The Rangers’ best two-way defenseman, Ryan McDonagh, looked horrible for the first four games of the Penguins’ series. Perhaps he was still hurting from a late-season shoulder injury. Whatever the case, the “old” McDonagh seemed to be back for the final three games of the series. By his own admission, he’s played a more defensive role this postseason than he did during the regular season. But the Rangers will need him to pinch into the offensive zone more often to add some scoring punch.

Daniel Girardi, who was awarded a six-year, $33MM contract earlier this year, needs to find his game. He’s been terrible in the defensive zone and it’s cost the Rangers on the scoreboard. He and Marc Stahl are the number one defensive pairing for the Rangers,  but Girardi needs to step up his game for that to truly be the case.

Who emerges victorious?

Despite their lack of success in Montreal – including a Stanley Cup finals loss in 1979 – the Rangers should come out on top in the series, though it will take another seven games. The Rangers’ power play must be as successful as it was at the end of the Penguins series and not as poor as it was at the start. Price is great, but Lundqvist’s play at the moment trumps him.

Drew Sarver is the founder, publisher, managing editor, and a contributor for Designated For Assignment. He can be followed on twitter at @mypinstripes and @d4assignment or contacted by email at dsarver@d4assignment.com.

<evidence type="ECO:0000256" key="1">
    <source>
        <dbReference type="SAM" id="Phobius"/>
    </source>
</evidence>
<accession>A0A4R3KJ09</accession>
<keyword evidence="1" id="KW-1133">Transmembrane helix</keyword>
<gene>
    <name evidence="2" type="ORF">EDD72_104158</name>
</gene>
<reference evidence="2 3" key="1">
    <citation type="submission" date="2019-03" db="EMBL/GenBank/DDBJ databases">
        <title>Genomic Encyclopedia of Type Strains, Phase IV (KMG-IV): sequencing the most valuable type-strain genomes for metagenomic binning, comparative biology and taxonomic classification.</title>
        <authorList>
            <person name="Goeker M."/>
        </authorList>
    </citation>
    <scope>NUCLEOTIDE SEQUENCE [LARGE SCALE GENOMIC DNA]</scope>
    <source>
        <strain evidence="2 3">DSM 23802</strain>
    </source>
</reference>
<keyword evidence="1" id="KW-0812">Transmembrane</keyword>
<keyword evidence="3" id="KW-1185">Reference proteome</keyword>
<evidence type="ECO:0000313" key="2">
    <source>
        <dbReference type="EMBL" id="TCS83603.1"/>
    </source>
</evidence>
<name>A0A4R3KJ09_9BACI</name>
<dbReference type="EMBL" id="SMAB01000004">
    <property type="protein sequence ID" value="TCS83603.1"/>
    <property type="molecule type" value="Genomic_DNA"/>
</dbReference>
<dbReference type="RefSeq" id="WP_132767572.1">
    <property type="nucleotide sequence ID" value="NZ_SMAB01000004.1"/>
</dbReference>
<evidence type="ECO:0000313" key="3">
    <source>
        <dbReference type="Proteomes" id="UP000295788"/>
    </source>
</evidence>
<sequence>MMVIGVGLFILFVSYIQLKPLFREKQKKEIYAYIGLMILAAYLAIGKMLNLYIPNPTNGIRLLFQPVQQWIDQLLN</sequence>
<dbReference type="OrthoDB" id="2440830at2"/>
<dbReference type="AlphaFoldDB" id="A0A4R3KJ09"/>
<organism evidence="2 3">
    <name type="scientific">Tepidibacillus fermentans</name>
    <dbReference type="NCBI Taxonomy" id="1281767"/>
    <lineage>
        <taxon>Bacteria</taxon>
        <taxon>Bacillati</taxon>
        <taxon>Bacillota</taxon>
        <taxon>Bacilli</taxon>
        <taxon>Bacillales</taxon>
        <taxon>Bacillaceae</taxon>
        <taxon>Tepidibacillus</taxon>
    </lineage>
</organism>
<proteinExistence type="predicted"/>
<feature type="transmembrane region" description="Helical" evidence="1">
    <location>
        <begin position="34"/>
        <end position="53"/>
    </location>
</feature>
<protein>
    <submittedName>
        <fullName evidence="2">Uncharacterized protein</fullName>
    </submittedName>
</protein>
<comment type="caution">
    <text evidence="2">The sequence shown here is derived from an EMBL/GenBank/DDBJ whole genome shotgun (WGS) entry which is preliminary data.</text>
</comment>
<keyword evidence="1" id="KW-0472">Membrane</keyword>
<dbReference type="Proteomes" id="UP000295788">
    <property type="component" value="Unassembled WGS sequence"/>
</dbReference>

Rookie Mistake Powers Rangers To Victory

Richards

A fired up Brad Richards collected three points in the New York Rangers’ Game 1 victory vs Philly.

by Drew Sarver

Winger Jason Akeson was recalled by the Philadelphia Flyers for the final game of the 2012-2013 season. The Flyers repeated the move this season as well and kept him on the roster for their opening round playoff series with the New York Rangers.

The 23-year old Ontario native learned a hard lesson in the Rangers 4-1, Game 1 victory. With the scored tied one apiece in the third period, Akeson was careless with his stick and picked up a four-minute minor penalty after he clipped the Rangers’ Carl Hagelin in the mouth. The Rangers took advantage of their good fortunte and took complete control of the game.